JOINT BASE SAN ANTONIO-FORT SAM HOUSTON, Texas –
As thousands of Soldiers begin to head home for Holiday Block Leave, leaders are out in force to speak to them about safety, upholding the Army values and building cohesive teams.
Gen. Paul E. Funk II, commander, U.S. Army Training and Doctrine Command, or TRADOC, made one such visit to the cadre and trainees assigned to the U.S. Army Medical Center of Excellence, or MEDCoE, at Joint Base San Antonio-Fort Sam Houston Dec. 17.
During this visit, his second to MEDCoE in 2020, Funk received a 70B Health Services Administration track brief and conducted leader professional development sessions with Basic Officer Leader Course students and MEDCoE battalion and company commanders. Funk also participated in a physical training and sensing session with Advanced Individual Training Soldiers. At each event, Funk took the time to recognize Soldiers and leaders for excellence with a commander’s coin.
Funk assumed command of TRADOC in June 2019. He is responsible for the training and education of more than 750,000 Soldiers and service members in 32 Army schools organized under 10 Centers of Excellence, including MEDCoE. MEDCoE was reorganized from the U.S. Army Medical Command to TRADOC Oct. 2, 2019.
During each leg of his visit, Funk addressed the recent Fort Hood Independent Review Committee Report and Army senior leaders’ sentiment: leaders at every echelon have a role in driving culture. He described active and tangible steps leaders and Soldiers can take to build more cohesive teams, resulting in meaningful decreases in suicides and depression, racism and extremism, and sexual harassment and sexual assault.
“You are what’s right in our Army. Take care of each other,” he said.
The highlight of the visit was Funk’s attendance at the Best AIT Medic Competition hosted by 232nd Medical Battalion, home of the combat medic. The Best AIT Medic Competition is a cyclic event internal to the battalion and not to be confused with the Army’s Best Medic Competition, which is only open to permanent party personnel, not trainees, and hosted annually by MEDCOM.
The competition among combat medic teams of four was attended by over 600 trainees and consisted of seven stations with 14 medical and warrior tasks to include high crawl, low crawl, grenade throw, casualty care under fire and tactical field care. The event concluded with Funk recognizing the winning team and presenting the Best Medic Streamer to the winners’ assigned company: Company F, 232nd Medical Battalion.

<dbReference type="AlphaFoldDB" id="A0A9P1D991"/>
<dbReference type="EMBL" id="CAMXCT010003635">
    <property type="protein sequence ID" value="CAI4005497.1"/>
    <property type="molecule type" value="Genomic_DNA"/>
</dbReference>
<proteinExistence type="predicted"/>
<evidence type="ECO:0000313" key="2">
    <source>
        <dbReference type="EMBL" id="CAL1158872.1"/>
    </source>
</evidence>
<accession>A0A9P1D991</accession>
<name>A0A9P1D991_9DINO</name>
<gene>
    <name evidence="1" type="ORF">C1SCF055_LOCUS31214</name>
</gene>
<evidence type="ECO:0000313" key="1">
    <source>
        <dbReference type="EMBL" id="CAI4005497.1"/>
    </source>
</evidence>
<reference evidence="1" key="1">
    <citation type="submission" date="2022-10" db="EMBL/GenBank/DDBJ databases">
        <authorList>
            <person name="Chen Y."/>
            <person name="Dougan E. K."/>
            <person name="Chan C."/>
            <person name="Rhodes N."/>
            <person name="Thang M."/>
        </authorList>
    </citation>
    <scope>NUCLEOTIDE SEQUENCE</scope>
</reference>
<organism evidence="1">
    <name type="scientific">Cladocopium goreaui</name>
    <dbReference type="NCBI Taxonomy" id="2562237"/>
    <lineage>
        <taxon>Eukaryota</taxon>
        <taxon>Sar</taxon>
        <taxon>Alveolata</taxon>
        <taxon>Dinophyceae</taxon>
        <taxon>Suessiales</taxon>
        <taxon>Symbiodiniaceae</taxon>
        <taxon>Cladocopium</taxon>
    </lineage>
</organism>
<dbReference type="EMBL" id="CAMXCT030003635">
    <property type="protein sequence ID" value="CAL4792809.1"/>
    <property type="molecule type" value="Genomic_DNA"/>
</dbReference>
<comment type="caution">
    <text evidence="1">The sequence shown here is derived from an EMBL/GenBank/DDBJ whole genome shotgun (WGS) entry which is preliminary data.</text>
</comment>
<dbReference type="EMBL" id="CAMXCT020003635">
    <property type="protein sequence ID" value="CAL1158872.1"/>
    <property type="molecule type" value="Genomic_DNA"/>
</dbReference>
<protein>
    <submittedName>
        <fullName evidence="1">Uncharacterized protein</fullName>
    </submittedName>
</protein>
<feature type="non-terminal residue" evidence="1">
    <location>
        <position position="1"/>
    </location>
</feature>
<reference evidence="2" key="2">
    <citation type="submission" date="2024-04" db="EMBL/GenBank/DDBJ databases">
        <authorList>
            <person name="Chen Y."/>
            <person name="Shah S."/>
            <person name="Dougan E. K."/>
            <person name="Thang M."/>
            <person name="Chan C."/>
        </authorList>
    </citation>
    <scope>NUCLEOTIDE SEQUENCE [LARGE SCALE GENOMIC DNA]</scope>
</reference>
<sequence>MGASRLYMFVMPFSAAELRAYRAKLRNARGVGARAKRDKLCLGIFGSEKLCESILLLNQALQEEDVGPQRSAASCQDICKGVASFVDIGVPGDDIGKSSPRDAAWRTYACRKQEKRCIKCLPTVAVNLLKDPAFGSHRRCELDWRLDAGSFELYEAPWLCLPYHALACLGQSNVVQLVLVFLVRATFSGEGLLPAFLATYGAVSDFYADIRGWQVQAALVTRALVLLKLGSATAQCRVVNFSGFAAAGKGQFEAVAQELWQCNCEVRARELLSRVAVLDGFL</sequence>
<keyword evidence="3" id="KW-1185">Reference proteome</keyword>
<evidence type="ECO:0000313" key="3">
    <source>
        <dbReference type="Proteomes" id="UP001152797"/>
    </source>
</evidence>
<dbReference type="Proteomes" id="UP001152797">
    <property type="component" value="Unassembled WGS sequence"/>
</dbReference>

“On the worst day of somebody’s life, it’s going to be one of you who shows up and makes it better,” Funk told the trainees. “You are going to respond because you have been trained to, you’re disciplined, you’re tough, you’re physically fit, and you are going to go forward, and you are going to rescue the man or woman to your left or right, or it could be somebody like me.”
68W combat medics, the second-largest military occupational specialty in the Army, administer emergency medical care at the point of injury in both combat and humanitarian situations. Medics are the Army’s first responder, charged with triaging injuries and illness to save lives. “On their worst day, you will be at your best. You are combat medics,” Funk said.
He asked Solders to take extra care over the holidays to maintain focus on the Army Values and to think before they participate in any actions that are contrary to those values.
The majority of the nearly 2,500 MEDCoE trainees going on holiday leave will depart between Dec. 18 and 22 and have a return window of Jan. 2 to 8. In addition to the many safety measures Soldiers were already used to following when traveling, MEDCoE leaders and planners will take extra precautions to help prevent the spread of COVID-19 for the safety of the Soldiers, as well as their friends and families to whom they are traveling home.
Maj. Gen. Dennis LeMaster, MEDCoE commanding general, said, “We are confident that, through Soldier discipline, engaged leaders and support of friends and family, Holiday Block Leave will be safe and successful for all of our trainees.”
To conclude his remarks, Funk told the group how proud he was of each of them and expressed his confidence that they would continue to do the right thing to keep themselves, their peers, their families and their communities safe.
“You think about what you mean to each other,” Funk said. “You get the opportunity to wear the jersey of the greatest team ever assembled on the face of the earth. Represent it well; take care of each other.”